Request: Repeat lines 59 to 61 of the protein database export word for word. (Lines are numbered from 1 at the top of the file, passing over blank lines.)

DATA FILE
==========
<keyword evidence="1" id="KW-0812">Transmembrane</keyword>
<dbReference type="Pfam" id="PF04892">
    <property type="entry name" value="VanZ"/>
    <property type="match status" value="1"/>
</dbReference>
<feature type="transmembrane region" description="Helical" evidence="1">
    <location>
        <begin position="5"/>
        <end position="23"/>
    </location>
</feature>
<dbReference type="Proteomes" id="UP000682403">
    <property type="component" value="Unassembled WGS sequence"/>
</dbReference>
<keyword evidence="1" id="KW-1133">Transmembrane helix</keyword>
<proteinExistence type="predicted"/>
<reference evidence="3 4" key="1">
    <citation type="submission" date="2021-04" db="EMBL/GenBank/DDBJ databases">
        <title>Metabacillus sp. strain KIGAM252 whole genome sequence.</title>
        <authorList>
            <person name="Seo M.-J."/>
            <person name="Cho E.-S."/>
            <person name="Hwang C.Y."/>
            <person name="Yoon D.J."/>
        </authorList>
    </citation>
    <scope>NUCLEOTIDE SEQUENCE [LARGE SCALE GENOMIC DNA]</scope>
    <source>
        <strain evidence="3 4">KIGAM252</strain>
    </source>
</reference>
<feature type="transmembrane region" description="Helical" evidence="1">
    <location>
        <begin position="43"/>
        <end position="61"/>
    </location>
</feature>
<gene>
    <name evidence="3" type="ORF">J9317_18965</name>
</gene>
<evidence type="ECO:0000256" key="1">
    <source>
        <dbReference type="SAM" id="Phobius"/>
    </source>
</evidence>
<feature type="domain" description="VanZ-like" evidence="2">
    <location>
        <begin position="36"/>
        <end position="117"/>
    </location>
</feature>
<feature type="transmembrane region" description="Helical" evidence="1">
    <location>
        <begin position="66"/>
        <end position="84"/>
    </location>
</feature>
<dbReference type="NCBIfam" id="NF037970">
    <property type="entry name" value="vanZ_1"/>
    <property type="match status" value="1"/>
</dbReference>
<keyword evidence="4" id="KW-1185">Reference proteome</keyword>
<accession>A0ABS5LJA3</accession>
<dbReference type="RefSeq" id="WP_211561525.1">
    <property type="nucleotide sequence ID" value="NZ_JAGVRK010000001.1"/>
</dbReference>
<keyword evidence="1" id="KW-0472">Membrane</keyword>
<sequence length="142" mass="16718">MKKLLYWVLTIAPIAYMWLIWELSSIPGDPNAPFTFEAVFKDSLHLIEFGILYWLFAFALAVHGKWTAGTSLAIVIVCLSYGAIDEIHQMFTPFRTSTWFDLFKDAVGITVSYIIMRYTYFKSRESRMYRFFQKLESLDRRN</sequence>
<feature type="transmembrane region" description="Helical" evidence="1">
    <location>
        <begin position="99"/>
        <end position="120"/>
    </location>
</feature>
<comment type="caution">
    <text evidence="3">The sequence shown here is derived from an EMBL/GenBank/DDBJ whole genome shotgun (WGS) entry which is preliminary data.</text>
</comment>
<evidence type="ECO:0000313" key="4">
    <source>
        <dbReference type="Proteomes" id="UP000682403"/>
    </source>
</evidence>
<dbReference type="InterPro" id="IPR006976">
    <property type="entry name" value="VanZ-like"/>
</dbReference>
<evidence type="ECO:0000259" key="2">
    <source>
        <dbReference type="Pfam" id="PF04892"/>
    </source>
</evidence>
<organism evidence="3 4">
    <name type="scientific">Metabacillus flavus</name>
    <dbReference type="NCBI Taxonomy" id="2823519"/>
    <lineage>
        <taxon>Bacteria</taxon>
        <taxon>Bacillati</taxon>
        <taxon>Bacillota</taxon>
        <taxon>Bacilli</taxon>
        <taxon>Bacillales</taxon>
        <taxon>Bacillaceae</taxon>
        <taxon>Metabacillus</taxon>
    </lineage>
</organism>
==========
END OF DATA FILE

    <property type="entry name" value="vanZ_1"/>
    <property type="match status" value="1"/>
</dbReference>